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What is PCOS (Polycystic Ovary Syndrome)?
Polycystic ovary syndrome (PCOS) is a health condition that alters the normal functioning of a woman’s ovaries. The ovaries usually produce ova and the hormones estrogen and progesterone. These hormones regulate the menstrual cycle and the creation and release of eggs from the ovaries.
In healthy women, ovulation occurs every month. The eggs in women are released into the fallopian tubes. Before that, these eggs develop tiny cysts within, identified as follicles.
PCOS is a chronic problem with no cure. After menopause, once the ovarian function has weakened, the symptoms of the condition will typically improve. Before that, treatment is intended at managing the signs and symptoms and preventing complications.
Specific lifestyle changes, such as exercise and diet, are the most common treatment methods for adolescent girls and women undergoing the condition.
Polycystic ovary syndrome is diagnosed only if at least two of the following occur:
- A minimum of 12 small cysts forms in the ovaries. These cysts are not large enough to trigger ovulation.
- The balance of the hormones produced in the ovaries is changed, especially if testosterone increases.
- The individual does not ovulate every month or does not ovulate at all.
In many cases, affected women will experience all three of these effects.
Although PCOS is a comparatively common condition, occurring in approximately 5 to 10 percent of women, the definite cause is not known.
It is generally diagnosed during adolescence or young adulthood, and the symptoms include absent or irregular periods, excessive hair growth, and difficulty in falling pregnant.
What are the complications of PCOS?
Females with PCOS are more prone to develop certain serious health problems, which include type 2 diabetes, problems with the heart and blood vessels, high blood pressure, and uterine cancer. Females with PCOS often have problems with their ability to get pregnant.
When should I seek medical care?
If you have irregular or missed periods, acne, excess hair growth, and weight gain, you should call your doctor for an evaluation.
When to consult a doctor?
Consult your doctor if you have the symptoms mentioned below:
- You have missed periods, and you are not pregnant.
- You have symptoms of PCOS, such as hair growth on your body and face.
- You have been trying to get yourself pregnant for more than 12 months but haven’t been successful in it.
- You have symptoms of diabetes, such as blurred vision, excessive thirst or hunger, or unexplained weight loss.
If you have PCOS, you should plan regular appointments with your doctor. You’ll need regular tests to check for high blood pressure, diabetes, and other possible complications.
PCOS treatment and management
PCOS is a lifelong problem, but there are several options to help reduce the symptoms and prevent the complications in the future. And how PCOS is treated will depend on the likely cause of the PCOS and each person’s symptoms and goals.
These are just some of the options:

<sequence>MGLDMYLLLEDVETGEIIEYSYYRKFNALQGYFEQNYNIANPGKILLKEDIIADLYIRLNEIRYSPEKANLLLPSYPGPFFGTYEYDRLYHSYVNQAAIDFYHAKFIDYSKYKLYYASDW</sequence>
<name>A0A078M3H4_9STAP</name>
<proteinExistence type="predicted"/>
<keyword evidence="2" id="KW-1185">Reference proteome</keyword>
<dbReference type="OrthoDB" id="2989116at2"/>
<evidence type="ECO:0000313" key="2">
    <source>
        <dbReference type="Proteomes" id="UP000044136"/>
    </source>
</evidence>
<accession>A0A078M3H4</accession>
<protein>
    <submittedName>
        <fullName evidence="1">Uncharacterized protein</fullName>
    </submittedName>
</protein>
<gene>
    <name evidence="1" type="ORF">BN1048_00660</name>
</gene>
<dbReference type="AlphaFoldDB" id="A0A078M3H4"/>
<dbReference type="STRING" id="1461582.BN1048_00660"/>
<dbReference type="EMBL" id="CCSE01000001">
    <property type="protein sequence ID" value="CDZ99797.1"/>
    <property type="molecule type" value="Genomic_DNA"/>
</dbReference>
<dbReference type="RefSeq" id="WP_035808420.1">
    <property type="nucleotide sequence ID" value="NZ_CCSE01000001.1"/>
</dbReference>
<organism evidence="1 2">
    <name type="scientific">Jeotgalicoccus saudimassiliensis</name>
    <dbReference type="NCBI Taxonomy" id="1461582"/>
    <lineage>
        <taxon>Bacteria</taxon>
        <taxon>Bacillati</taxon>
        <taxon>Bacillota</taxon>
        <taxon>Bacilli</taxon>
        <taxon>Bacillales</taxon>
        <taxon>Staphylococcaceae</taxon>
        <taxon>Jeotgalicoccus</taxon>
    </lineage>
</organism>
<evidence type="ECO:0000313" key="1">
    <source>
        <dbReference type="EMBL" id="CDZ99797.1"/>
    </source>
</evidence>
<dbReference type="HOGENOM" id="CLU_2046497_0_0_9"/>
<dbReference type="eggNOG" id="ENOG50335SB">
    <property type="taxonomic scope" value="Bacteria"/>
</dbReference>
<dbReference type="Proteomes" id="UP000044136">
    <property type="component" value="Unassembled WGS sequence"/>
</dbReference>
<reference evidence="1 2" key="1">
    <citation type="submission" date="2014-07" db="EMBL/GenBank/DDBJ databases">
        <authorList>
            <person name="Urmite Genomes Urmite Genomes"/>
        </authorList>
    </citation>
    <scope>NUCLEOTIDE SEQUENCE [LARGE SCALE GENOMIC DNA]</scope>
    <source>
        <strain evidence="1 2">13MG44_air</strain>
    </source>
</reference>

• Lifestyle changes: Exercise, diet, and behavioral changes can significantly impact preventing and managing PCOS. Re-establishing regular ovulation will help with the symptoms and health consequences of the condition.
For some women with a lot of non-essential fat in the body, weight loss of more than 5% may help restore ovulatory function and improve symptoms like facial hair growth. Limiting simple sugar and carbohydrates in the diet can help keep insulin in balance and may prevent inflammation.
Still, there is not yet strong confirmation that one diet is best for everyone. Weight loss can be more challenging for people with PCOS, and weight can be easier to put on, so self-compassion is essential. Symptoms of anxiety and depression might also be fixed with lifestyle changes.
• Medications: Birth control pills are usually prescribed as a first-line treatment after or with lifestyle changes. Antidiabetic medication and anti-androgen medication are seldom prescribed to help balance hormones.
People who are attempting to get pregnant might be prescribed a drug to help them ovulate.
Antidiabetic medicines, which can improve the way the body uses insulin, are seldom prescribed in combination with other measures to help manage weight. Some people seek out complementary medicine, including herbal treatments and supplements to help with PCOS symptoms.
What are some of the Chronic Diseases linked with Polycystic ovarian syndrome?
- Insulin Resistance
- Coronary Heart Disease
- Risk for Endometrial Cancer
- Pre Diabetes
PCOS can upset a woman’s menstrual cycles and make it more challenging to get pregnant. High levels of male hormones in women also lead to unwanted symptoms such as hair growth on the body and face.
Lifestyle interventions are the first medications doctors suggest for PCOS, and they often work well. Weight loss can treat PCOS symptoms and change the odds of getting pregnant. Diet and aerobic exercise are two efficient ways to lose weight.
Medicines are an alternative if lifestyle changes don’t work.